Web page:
Measurement techniques for organizational safety causal models: Characterization and suggestions for enhancements

Zahra Mohaghegh, Ali Mosleh

Research output: Contribution to journalArticlepeer-review


Through a review of literature from diverse disciplines with actual and potential application to causal modeling of organizational safety risk, this paper explores issues regarding measurement techniques in a quantitative safety analysis context. The interdependencies of modeling perspectives, constructs, and measures are indentified, leading to (a) characterization and classification of measurement techniques, (b) suggestions on the selection of appropriate measurement methods for different types of model constructs including individual-level, global, configural, and shared, and (c) discussion of the modeling implications of interactions between measurement, constructs, and causal paths. A multi-dimensional perspective is offered through combinations of different "measurement methods" and "measurement bases". A Bayesian approach is also proposed to operationalize the multi-dimensional measurements. Examples are provided to help explain the roles of these measurements in capturing the relation between organizational factors and safety performance. This paper is a product of research which has the primary purpose of extending Probabilistic Risk Assessment (PRA) modeling frameworks to include the effects of organizational factors as the fundamental causes of accidents and incidents.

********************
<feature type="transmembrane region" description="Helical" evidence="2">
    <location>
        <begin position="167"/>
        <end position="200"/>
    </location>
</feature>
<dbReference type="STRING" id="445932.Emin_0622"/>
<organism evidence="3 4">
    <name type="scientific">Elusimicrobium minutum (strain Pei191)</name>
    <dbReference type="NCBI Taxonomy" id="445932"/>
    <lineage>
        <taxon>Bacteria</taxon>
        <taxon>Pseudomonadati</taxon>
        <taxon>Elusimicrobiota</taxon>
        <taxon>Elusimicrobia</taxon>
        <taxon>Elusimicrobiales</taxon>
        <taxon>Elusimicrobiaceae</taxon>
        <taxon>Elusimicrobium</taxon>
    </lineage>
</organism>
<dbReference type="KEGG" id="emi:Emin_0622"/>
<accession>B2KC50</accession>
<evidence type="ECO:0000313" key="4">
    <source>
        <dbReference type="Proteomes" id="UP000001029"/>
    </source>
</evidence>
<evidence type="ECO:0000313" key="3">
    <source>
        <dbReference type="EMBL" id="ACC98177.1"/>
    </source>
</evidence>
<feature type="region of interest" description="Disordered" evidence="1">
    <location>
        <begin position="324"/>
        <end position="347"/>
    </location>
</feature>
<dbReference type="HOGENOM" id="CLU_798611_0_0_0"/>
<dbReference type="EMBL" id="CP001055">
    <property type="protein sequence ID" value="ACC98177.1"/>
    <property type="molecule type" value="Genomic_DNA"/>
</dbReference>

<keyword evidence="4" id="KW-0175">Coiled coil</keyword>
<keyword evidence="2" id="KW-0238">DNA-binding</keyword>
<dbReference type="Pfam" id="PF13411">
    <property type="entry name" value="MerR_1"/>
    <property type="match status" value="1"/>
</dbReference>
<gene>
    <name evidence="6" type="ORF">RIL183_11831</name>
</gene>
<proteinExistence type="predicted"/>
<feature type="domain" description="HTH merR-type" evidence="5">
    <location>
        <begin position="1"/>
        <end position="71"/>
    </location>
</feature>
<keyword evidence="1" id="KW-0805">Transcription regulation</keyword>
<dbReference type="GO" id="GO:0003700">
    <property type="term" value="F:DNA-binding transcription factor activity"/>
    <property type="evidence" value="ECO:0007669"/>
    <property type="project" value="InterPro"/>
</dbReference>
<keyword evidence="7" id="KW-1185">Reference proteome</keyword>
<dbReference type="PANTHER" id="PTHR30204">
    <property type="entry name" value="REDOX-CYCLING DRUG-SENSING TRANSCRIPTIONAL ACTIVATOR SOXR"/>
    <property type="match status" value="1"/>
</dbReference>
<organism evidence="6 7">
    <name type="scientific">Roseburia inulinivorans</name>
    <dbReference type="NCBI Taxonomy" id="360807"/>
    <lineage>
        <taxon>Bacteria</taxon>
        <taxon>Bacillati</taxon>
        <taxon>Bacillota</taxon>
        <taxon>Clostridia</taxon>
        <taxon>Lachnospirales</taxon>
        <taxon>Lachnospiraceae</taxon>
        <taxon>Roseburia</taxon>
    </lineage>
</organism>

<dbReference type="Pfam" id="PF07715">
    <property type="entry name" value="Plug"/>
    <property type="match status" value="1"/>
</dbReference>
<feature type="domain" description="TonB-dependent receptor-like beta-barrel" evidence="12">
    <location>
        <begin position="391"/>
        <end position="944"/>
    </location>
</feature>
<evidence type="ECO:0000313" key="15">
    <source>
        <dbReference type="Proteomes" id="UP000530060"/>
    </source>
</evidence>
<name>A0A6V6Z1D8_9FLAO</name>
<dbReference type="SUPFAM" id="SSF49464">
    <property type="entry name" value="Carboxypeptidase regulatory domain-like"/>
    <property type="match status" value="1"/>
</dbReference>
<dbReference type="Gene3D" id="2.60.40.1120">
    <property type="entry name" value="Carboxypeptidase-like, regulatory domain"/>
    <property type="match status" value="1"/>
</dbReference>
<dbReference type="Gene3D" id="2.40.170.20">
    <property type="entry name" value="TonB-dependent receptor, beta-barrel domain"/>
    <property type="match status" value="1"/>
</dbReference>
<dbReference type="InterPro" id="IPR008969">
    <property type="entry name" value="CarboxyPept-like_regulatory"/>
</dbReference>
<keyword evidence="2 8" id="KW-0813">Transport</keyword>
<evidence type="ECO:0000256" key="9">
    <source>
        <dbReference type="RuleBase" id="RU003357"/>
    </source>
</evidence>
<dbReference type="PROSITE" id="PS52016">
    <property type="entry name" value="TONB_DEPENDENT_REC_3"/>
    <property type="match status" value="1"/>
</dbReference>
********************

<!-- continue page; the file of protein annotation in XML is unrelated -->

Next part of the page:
Original languageEnglish (US)
Pages (from-to)1398-1409
Number of pages12
JournalSafety Science
Issue number10
StatePublished - Dec 2009
Externally publishedYes


  • Bayesian safety measurements
  • Organizational Safety Causal Models
  • Probabilistic Risk Assessment (PRA)
  • Safety culture
  • Socio-technical systems

ASJC Scopus subject areas

  • Safety, Risk, Reliability and Quality
  • Safety Research
  • Public Health, Environmental and Occupational Health


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